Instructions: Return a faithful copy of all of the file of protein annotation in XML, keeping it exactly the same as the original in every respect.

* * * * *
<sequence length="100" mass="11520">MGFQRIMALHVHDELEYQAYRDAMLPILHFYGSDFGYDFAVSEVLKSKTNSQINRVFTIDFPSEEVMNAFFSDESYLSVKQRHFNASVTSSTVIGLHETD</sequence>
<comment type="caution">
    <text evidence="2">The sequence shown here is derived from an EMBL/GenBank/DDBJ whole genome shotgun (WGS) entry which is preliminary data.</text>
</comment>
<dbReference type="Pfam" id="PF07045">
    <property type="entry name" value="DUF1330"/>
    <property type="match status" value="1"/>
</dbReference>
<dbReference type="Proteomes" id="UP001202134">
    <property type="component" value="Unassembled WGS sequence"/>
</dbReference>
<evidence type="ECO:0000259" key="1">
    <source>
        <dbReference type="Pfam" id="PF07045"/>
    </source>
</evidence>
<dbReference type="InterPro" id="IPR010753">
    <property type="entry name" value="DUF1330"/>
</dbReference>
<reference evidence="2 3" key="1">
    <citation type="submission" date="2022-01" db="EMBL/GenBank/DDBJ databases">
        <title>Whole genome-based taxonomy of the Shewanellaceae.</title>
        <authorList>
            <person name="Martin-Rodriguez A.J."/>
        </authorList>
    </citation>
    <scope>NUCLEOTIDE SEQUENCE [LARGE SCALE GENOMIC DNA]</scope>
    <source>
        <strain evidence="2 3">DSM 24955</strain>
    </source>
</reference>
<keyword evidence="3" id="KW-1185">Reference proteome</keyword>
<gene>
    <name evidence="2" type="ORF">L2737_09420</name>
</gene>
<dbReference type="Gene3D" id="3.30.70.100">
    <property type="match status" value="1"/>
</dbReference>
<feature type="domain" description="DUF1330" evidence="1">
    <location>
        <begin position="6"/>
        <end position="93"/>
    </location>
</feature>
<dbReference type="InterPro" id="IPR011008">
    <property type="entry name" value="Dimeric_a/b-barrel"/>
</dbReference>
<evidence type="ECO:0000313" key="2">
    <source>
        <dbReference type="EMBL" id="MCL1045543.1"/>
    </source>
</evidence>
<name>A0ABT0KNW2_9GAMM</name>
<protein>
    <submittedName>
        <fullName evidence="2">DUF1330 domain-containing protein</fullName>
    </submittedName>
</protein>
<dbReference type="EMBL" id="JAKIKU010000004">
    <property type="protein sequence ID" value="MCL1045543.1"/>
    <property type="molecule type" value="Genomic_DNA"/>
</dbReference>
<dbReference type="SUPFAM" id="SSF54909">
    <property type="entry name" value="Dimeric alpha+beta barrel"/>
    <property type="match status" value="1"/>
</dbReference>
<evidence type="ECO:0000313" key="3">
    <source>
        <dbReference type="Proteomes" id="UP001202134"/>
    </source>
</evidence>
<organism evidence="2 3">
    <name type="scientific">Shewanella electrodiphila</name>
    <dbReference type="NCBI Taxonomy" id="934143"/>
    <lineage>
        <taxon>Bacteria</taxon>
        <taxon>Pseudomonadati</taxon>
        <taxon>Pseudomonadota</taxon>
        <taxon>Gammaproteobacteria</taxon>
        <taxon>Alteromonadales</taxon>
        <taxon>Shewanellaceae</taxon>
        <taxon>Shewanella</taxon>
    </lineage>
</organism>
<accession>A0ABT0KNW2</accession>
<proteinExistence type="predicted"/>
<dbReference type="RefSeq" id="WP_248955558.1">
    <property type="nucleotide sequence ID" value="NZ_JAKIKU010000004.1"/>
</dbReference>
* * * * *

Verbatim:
<sequence length="100" mass="11520">MGFQRIMALHVHDELEYQAYRDAMLPILHFYGSDFGYDFAVSEVLKSKTNSQINRVFTIDFPSEEVMNAFFSDESYLSVKQRHFNASVTSSTVIGLHETD</sequence>
<comment type="caution">
    <text evidence="2">The sequence shown here is derived from an EMBL/GenBank/DDBJ whole genome shotgun (WGS) entry which is preliminary data.</text>
</comment>
<dbReference type="Pfam" id="PF07045">
    <property type="entry name" value="DUF1330"/>
    <property type="match status" value="1"/>
</dbReference>
<dbReference type="Proteomes" id="UP001202134">
    <property type="component" value="Unassembled WGS sequence"/>
</dbReference>
<evidence type="ECO:0000259" key="1">
    <source>
        <dbReference type="Pfam" id="PF07045"/>
    </source>
</evidence>
<dbReference type="InterPro" id="IPR010753">
    <property type="entry name" value="DUF1330"/>
</dbReference>
<reference evidence="2 3" key="1">
    <citation type="submission" date="2022-01" db="EMBL/GenBank/DDBJ databases">
        <title>Whole genome-based taxonomy of the Shewanellaceae.</title>
        <authorList>
            <person name="Martin-Rodriguez A.J."/>
        </authorList>
    </citation>
    <scope>NUCLEOTIDE SEQUENCE [LARGE SCALE GENOMIC DNA]</scope>
    <source>
        <strain evidence="2 3">DSM 24955</strain>
    </source>
</reference>
<keyword evidence="3" id="KW-1185">Reference proteome</keyword>
<gene>
    <name evidence="2" type="ORF">L2737_09420</name>
</gene>
<dbReference type="Gene3D" id="3.30.70.100">
    <property type="match status" value="1"/>
</dbReference>
<feature type="domain" description="DUF1330" evidence="1">
    <location>
        <begin position="6"/>
        <end position="93"/>
    </location>
</feature>
<dbReference type="InterPro" id="IPR011008">
    <property type="entry name" value="Dimeric_a/b-barrel"/>
</dbReference>
<evidence type="ECO:0000313" key="2">
    <source>
        <dbReference type="EMBL" id="MCL1045543.1"/>
    </source>
</evidence>
<name>A0ABT0KNW2_9GAMM</name>
<protein>
    <submittedName>
        <fullName evidence="2">DUF1330 domain-containing protein</fullName>
    </submittedName>
</protein>
<dbReference type="EMBL" id="JAKIKU010000004">
    <property type="protein sequence ID" value="MCL1045543.1"/>
    <property type="molecule type" value="Genomic_DNA"/>
</dbReference>
<dbReference type="SUPFAM" id="SSF54909">
    <property type="entry name" value="Dimeric alpha+beta barrel"/>
    <property type="match status" value="1"/>
</dbReference>
<evidence type="ECO:0000313" key="3">
    <source>
        <dbReference type="Proteomes" id="UP001202134"/>
    </source>
</evidence>
<organism evidence="2 3">
    <name type="scientific">Shewanella electrodiphila</name>
    <dbReference type="NCBI Taxonomy" id="934143"/>
    <lineage>
        <taxon>Bacteria</taxon>
        <taxon>Pseudomonadati</taxon>
        <taxon>Pseudomonadota</taxon>
        <taxon>Gammaproteobacteria</taxon>
        <taxon>Alteromonadales</taxon>
        <taxon>Shewanellaceae</taxon>
        <taxon>Shewanella</taxon>
    </lineage>
</organism>
<accession>A0ABT0KNW2</accession>
<proteinExistence type="predicted"/>
<dbReference type="RefSeq" id="WP_248955558.1">
    <property type="nucleotide sequence ID" value="NZ_JAKIKU010000004.1"/>
</dbReference>